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Does James 5:14 mean that we can anoint the sick?

At the first reading of this passage, one might conclude that it sets a precedent for how Christians should react every time there is some other Christian who is sick. Before concluding this, look at the entire passage.

“Is anyone among you suffering? Let him pray. Is anyone cheerful? Let him sing psalms. Is anyone among you sick? Let him call for the elders of the church, and let them pray over him, anointing him with oil in the name of the Lord. And the prayer of faith will save the sick, and the Lord will raise him up. And if he has committed sins, he will be forgiven” (James 5:13-15).

The pertinent part of this passage gives instructions that when anyone was sick that they should call for the elders of the church, who would come and anoint the sick person, with the assurance that the sick would be cured. Two points immediately stand out. First, it is the elders who were authorized to come and anoint with oil. There is no authorization in this passage for anyone else to do this if they are not elders. Secondly, there is the absolute assurance that, without failure, the sick would be cured. It does not say the Lord might raise the sick up, but that He would!

The practice of many, having leaders from the church, both male and female, going to the home of the sick is not authorized. Then there is the fact that many who practice this today leave the home with the sick still in their beds. The Lord has not raised them up, hence a study of the passage shows the common practice is not what was happening when James wrote these words.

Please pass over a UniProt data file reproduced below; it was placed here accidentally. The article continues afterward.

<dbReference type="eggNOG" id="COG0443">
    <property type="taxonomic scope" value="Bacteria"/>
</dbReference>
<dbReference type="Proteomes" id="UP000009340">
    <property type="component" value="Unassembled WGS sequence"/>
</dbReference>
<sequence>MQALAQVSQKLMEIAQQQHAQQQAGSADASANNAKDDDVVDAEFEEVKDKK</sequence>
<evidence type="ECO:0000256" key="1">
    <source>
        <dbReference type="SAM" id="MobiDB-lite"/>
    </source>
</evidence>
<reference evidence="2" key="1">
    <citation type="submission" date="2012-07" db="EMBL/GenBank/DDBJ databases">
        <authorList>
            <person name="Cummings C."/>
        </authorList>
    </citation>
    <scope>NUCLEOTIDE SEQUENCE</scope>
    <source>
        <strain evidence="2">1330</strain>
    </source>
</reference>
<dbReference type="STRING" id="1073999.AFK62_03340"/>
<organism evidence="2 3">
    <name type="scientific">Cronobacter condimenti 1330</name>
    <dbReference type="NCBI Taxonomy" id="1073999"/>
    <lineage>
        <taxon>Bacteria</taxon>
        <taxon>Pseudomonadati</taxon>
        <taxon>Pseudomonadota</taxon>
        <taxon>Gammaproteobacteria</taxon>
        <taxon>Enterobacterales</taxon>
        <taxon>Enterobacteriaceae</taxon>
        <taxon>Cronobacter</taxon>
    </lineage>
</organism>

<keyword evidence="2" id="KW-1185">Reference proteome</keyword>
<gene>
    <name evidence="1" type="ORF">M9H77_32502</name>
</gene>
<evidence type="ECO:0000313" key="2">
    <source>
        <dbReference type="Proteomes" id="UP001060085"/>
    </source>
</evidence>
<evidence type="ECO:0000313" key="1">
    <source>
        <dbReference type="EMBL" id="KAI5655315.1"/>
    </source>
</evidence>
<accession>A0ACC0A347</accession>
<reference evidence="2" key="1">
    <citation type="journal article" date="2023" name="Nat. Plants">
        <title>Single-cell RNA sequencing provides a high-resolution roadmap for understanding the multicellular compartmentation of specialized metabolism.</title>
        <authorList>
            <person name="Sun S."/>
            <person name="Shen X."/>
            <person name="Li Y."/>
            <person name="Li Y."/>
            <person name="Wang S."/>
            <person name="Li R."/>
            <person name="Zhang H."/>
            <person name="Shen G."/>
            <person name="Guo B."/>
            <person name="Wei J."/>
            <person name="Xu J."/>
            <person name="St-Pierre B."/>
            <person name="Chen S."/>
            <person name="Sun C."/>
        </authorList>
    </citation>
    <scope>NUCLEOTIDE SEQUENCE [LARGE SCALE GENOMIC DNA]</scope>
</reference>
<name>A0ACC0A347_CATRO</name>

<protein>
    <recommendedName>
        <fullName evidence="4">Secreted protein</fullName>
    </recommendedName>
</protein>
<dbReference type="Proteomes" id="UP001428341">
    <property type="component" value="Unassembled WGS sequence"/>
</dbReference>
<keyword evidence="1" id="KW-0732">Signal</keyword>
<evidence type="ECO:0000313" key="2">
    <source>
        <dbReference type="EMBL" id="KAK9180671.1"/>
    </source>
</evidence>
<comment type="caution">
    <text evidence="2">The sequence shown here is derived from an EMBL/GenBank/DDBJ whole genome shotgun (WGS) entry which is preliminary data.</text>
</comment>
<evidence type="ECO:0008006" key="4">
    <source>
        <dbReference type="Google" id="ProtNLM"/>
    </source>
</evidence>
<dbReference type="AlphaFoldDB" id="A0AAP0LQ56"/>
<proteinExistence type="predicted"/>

There are those who make the same mistake in interpreting the Bible when they read about handling snakes (Mark 16:18; Luke 10:19). They read a verse which had application in the first century and conclude it is for the church today. The fact that when this is practiced today that men are bitten and die shows that these verses have limited application, just as the failure for the curing of the sick has limited application.

What then does this passage mean? There was a time when miracles were part of the church, but God shows that age would come to an end when the church was no longer “a child” but had become a “man” (1 Cor. 13:8-13). Note that there never was a failure when miracles of healing were attempted. God gave not only powers to cure everyone, but He also gave the gift of miraculous faith (1 Cor. 12:8-10). This is why the passage in James speaks of “the prayer of faith.” Who would have such gifts? Obviously those in leadership in the church, especially the elders. In that day and age, men bitten by snakes were not harmed at all, and in that day and age, those who were anointed with oil by the elders always were raised up.

Then, should we ever pray for sick? Absolutely! Many passages show this use of praying. This, however, is far different from the elders praying the prayer of faith and never having a failure.